Meta-analysis of Incomplete Microarray Studies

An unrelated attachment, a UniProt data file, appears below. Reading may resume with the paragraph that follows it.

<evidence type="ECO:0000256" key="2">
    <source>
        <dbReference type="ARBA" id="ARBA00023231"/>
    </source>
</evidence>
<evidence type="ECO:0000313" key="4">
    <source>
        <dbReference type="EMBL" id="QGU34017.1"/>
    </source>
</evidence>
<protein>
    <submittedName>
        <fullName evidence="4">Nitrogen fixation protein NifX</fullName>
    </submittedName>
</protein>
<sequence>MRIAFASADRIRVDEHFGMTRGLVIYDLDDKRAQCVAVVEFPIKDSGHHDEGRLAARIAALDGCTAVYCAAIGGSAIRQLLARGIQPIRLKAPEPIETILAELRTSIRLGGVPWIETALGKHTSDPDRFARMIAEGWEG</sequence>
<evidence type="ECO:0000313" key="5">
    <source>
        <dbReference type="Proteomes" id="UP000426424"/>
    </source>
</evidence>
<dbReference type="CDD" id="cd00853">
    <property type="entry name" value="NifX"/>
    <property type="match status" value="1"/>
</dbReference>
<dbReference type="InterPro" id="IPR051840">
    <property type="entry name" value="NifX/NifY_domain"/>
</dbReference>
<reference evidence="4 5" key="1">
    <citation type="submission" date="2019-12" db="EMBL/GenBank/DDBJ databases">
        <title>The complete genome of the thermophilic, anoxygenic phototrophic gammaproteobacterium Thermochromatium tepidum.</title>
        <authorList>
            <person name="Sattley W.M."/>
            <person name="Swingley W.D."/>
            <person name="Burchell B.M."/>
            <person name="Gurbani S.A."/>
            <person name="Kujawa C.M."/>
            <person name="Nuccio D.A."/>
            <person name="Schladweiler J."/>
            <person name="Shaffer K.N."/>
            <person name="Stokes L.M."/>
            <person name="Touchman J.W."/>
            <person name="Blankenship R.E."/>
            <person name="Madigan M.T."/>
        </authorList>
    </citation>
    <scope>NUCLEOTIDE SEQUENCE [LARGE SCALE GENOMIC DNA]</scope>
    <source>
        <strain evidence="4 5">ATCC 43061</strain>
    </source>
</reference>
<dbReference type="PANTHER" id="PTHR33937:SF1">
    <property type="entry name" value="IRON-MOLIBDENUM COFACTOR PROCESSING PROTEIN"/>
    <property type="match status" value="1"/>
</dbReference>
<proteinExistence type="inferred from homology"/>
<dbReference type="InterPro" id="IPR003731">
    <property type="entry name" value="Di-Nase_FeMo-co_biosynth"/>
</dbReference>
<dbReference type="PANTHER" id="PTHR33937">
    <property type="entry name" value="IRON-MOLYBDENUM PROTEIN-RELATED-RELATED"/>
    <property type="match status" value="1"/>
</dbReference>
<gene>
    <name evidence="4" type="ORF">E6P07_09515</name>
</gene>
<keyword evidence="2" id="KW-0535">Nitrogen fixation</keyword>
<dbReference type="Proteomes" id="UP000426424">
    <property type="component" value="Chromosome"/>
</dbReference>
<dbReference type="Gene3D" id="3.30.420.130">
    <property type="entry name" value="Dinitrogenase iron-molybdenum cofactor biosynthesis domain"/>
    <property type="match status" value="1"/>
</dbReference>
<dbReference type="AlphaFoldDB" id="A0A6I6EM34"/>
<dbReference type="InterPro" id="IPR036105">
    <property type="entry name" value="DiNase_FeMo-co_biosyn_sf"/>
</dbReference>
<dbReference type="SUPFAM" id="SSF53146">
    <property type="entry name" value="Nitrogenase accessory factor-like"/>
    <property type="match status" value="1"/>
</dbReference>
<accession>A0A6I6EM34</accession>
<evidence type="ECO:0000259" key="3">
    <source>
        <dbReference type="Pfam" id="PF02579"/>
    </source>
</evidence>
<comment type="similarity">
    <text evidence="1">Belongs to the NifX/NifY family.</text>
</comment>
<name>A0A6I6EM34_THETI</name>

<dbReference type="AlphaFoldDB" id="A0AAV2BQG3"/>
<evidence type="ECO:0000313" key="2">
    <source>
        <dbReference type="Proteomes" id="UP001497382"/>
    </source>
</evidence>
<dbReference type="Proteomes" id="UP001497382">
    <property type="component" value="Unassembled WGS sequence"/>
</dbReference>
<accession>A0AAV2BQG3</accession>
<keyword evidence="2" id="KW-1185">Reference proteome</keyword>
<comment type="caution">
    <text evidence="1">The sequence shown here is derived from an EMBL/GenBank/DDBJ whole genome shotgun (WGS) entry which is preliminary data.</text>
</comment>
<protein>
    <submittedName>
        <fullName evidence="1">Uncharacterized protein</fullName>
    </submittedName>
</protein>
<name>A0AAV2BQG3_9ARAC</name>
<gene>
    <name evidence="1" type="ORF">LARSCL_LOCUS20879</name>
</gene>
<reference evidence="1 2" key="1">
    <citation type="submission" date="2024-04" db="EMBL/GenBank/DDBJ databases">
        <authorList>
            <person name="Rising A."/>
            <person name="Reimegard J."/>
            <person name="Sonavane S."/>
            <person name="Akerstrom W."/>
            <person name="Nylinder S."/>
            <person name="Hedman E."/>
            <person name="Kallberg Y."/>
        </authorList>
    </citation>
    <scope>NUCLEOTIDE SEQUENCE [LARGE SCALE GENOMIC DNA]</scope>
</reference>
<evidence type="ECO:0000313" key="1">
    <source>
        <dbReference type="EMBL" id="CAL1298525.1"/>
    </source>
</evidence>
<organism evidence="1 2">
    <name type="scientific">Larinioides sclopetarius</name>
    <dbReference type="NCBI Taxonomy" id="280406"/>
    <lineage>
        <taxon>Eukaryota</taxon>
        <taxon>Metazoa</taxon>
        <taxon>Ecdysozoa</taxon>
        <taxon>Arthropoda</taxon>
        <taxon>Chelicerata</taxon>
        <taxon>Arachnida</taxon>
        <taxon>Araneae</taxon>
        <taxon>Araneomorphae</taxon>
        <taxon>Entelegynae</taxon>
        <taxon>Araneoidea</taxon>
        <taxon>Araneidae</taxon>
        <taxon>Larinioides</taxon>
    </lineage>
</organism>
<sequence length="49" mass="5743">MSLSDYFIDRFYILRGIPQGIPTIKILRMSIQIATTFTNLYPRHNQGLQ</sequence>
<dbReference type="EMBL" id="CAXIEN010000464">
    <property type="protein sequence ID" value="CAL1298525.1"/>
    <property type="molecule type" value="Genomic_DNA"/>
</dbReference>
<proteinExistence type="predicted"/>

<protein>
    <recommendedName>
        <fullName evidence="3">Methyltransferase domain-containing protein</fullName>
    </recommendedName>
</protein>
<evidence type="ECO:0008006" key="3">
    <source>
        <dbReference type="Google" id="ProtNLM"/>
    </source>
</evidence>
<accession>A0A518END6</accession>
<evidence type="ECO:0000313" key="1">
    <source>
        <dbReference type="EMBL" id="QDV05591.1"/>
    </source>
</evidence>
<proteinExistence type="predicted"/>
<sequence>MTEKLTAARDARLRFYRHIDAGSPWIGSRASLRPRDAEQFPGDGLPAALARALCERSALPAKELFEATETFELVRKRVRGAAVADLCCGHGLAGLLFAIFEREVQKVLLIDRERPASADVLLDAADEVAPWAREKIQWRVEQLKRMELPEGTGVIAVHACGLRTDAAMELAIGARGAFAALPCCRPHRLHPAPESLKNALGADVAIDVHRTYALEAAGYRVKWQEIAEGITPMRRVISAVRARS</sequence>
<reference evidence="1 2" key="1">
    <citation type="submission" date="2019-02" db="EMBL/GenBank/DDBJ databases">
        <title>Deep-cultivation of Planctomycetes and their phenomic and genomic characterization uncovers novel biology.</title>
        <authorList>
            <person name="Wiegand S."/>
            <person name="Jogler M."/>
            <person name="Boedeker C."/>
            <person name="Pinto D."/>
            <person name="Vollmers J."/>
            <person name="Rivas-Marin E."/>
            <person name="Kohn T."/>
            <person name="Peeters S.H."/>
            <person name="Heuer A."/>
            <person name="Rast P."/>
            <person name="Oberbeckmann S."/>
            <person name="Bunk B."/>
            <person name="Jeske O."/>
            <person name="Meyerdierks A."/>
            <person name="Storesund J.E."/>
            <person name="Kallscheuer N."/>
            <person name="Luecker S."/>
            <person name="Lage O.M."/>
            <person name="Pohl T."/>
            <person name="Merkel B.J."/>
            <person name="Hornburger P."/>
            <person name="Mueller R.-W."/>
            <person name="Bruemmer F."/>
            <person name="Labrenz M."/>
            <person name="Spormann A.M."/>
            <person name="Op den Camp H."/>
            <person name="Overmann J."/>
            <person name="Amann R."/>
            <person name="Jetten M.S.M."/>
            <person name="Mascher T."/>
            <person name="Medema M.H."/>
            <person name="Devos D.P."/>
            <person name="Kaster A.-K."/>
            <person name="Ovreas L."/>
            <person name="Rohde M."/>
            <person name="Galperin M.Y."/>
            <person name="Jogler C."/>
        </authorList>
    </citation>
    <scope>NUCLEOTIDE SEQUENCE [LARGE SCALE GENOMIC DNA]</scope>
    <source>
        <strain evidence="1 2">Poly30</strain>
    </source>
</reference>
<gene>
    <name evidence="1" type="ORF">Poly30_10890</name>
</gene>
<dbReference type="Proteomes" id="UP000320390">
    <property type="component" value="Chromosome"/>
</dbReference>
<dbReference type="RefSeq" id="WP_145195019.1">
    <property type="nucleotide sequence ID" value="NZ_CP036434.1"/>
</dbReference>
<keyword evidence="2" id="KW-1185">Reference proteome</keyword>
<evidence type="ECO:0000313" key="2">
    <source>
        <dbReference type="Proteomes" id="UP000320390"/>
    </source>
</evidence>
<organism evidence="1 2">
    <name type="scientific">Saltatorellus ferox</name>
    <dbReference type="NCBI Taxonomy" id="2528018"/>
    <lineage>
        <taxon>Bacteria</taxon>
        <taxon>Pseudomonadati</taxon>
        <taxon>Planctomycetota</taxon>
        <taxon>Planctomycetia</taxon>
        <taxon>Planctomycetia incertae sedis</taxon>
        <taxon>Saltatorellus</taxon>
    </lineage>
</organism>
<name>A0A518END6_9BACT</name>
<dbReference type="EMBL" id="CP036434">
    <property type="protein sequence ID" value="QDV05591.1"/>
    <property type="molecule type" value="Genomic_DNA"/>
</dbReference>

Meta-analysis of microarray studies to produce an overall gene list is relatively straightforward when complete data are available. When some studies lack information, providing only a ranked list of genes, for example, it is common to reduce all studies to ranked lists prior to combining them. Since this entails a loss of information, we consider a hierarchical Bayes approach to meta-analysis using different types of information from different studies: the full data matrix, summary statistics or ranks. The model uses an informative prior for the parameter of interest to aid the detection of differentially expressed genes. Simulations show that the new approach can give substantial power gains compared to classical meta analysis and list aggregation methods. A meta-analysis of 11 published ovarian cancer studies with different data types identifies genes known to be involved in ovarian cancer, shows significant enrichment, while controlling the number of false positives. Independence of genes is a common assumption in microarray data analysis, and in the previous model, although it is not true in practice. Indeed, genes are activated in groups called modules: sets of co-regulated genes. These modules are usually defined by biologists, based on the position of the genes on the chromosome or known biological pathways (KEGG, GO for example). Our goal in the second part of this work is to be able to define modules common to several studies, in an automatic way. We use an empirical Bayes approach to estimate a sparse correlation matrix common to all studies, and identify modules by clustering. Simulations show that our approach performs as well or better than existing methods in terms of detection of modules across several datasets. We also develop a method based on extreme value theory to detect scattered genes, which do not belong to any module. This automatic module detection is very fast and produces accurate modules in our simulation studies. Application to real data results in a huge dimension reduction, which allows us to fit the hierarchical Bayesian model to modules, without the computational burden. Differentially expressed modules identified by this analysis present significant enrichment, indicating promising results of the method for future applications.

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